Demonstrators hold signs while protesting outside the Supreme Court on April 25. (Al Drago/Bloomberg)

President Trump’s opponents have argued since the earliest days of his administration that his travel ban executive order amounted to a thinly veiled “Muslim ban.” That wasn’t much of a rhetorical stretch, given Trump clearly and unmistakably proposed just such a policy as a candidate.

But on Tuesday, the Supreme Court upheld the ban. The 5-4 decision dismissed the allegation that Trump had actually codified his discriminatory campaign pledge by banning entrants from eight countries, including six with Muslim majorities.

Below is that full portion of the Court’s ruling, with key sections highlighted and analyzed. To see an annotation, click on the yellow, highlighted text.



We now turn to plaintiffs’ claim that the Proclamation was issued for the unconstitutional purpose of excluding Muslims. Because we have an obligation to assure ourselves of jurisdiction under Article III, we begin by addressing the question whether plaintiffs have standing to bring their constitutional challenge.

Federal courts have authority under the Constitution to decide legal questions only in the course of resolving “Cases” or “Controversies.” Art. III, §2. One of the essential elements of a legal case or controversy is that the plaintiff have standing to sue. Standing requires more than just a “keen interest in the issue.” Hollingsworth v. Perry, 570 U. S. 693, 700 (2013). It requires allegations— and, eventually, proof—that the plaintiff “personal[ly]” suffered a concrete and particularized injury in connection with the conduct about which he complains. Spokeo, Inc. v. Robins, 578 U. S. ___, ___ (2016) (slip op., at 7). In a case arising from an alleged violation of the Establishment Clause, a plaintiff must show, as in other cases, that he is “directly affected by the laws and practices against which [his] complaints are directed.” School Dist. of Abington Township v. Schempp, 374 U. S. 203, 224, n. 9 (1963). That is an issue here because the entry restrictions apply not to plaintiffs themselves but to others seeking to enter the United States.

Plaintiffs first argue that they have standing on the ground that the Proclamation “establishes a disfavored faith” and violates “their own right to be free from federal [religious] establishments.” Brief for Respondents 27–28 (emphasis deleted). They describe such injury as “spiritual and dignitary.” Id., at 29.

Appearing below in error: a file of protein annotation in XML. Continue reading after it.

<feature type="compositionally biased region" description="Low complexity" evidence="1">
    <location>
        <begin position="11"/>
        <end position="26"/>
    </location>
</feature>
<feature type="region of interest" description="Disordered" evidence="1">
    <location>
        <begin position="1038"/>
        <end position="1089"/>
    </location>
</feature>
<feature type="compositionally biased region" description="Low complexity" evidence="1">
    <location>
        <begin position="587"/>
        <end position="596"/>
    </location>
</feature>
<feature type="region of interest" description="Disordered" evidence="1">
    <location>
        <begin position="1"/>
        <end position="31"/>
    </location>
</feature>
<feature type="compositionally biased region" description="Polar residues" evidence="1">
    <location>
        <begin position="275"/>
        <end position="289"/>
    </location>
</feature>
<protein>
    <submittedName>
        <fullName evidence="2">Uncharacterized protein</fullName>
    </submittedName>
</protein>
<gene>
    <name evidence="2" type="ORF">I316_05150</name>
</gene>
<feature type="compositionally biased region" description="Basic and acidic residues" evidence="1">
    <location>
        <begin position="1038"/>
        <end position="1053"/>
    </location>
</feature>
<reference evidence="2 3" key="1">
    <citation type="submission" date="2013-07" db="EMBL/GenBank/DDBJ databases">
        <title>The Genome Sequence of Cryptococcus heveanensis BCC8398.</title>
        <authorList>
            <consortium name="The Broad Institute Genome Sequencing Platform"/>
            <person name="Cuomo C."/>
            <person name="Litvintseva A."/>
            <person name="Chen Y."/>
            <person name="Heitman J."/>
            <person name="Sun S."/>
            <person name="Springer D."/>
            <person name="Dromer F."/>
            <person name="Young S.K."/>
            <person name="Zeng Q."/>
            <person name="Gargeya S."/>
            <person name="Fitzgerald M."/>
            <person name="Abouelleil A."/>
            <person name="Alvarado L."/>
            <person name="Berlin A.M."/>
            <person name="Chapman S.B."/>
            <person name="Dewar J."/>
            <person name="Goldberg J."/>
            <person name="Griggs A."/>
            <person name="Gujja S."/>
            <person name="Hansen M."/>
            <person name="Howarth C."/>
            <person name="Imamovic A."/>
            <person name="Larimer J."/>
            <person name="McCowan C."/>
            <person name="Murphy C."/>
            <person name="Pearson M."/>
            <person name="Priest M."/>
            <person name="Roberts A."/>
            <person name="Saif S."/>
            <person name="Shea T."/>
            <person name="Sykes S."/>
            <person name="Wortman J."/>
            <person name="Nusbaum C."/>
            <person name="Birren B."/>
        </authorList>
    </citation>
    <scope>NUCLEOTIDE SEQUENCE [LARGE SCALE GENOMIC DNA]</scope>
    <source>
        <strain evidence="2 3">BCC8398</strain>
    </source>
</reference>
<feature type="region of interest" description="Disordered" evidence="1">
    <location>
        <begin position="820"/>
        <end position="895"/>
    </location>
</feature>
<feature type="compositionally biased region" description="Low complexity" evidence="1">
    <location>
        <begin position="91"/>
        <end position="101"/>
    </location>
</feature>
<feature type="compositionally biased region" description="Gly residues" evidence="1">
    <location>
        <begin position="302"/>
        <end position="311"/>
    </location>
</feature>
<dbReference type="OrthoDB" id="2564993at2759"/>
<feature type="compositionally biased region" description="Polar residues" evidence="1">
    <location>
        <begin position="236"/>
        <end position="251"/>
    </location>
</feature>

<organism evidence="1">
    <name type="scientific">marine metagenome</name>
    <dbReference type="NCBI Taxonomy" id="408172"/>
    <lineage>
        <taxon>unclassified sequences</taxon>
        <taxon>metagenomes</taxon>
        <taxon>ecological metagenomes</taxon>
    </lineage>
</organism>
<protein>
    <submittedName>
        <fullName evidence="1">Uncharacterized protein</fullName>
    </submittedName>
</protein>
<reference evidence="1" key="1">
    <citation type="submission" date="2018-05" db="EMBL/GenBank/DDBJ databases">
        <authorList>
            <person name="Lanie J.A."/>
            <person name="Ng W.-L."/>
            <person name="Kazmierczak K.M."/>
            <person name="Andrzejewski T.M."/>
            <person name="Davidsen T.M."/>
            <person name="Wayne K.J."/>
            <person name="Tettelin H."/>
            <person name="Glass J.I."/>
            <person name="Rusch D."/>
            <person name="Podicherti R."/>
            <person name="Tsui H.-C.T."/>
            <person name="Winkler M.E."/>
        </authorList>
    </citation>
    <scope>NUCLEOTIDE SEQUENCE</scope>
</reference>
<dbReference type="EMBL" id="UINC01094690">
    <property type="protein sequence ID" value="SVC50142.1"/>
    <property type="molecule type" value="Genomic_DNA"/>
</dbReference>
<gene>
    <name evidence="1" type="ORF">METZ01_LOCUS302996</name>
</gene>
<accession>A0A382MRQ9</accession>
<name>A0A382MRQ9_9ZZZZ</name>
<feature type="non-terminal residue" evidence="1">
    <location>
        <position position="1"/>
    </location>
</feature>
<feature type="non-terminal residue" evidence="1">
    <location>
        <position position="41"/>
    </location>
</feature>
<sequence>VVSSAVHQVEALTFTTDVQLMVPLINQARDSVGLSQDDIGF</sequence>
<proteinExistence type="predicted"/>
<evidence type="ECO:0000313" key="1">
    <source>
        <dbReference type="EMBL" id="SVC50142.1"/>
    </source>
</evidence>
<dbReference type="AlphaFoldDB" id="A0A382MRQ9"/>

We need not decide whether the claimed dignitary interest establishes an adequate ground for standing. The three individual plaintiffs assert another, more concrete injury: the alleged real-world effect that the Proclamation has had in keeping them separated from certain relatives who seek to enter the country. See ibid.; Town of Chester v. Laroe Estates, Inc., 581 U. S. ___, ___–___ (2017) (slip op., at 5–6) (“At least one plaintiff must have standing to seek each form of relief requested in the complaint.”). We agree that a person’s interest in being united with his relatives is sufficiently concrete and particularized to form the basis of an Article III injury in fact. This Court has previously considered the merits of claims asserted by United States citizens regarding violations of their personal rights allegedly caused by the Government’s exclusion of particular foreign nationals. See Kerry v. Din, 576 U. S. ___, ___ (2015) (plurality opinion) (slip op., at 15); id., at ___ (KENNEDY, J., concurring in judgment) (slip op., at 1); Kleindienst v. Mandel, 408 U. S. 753, 762 (1972). Likewise, one of our prior stay orders in this litigation recognized that an American individual who has “a bona fide relationship with a particular person seeking to enter the country . . . can legitimately claim concrete hardship if that person is excluded.” Trump v. IRAP, 582 U. S., at ___ (slip op., at 13).

The Government responds that plaintiffs’ Establishment Clause claims are not justiciable because the Clause does not give them a legally protected interest in the admission of particular foreign nationals. But that argument—which depends upon the scope of plaintiffs’ Establishment Clause rights—concerns the merits rather than the justiciability of plaintiffs’ claims. We therefore conclude that the individual plaintiffs have Article III standing to challenge the exclusion of their relatives under the Establishment Clause.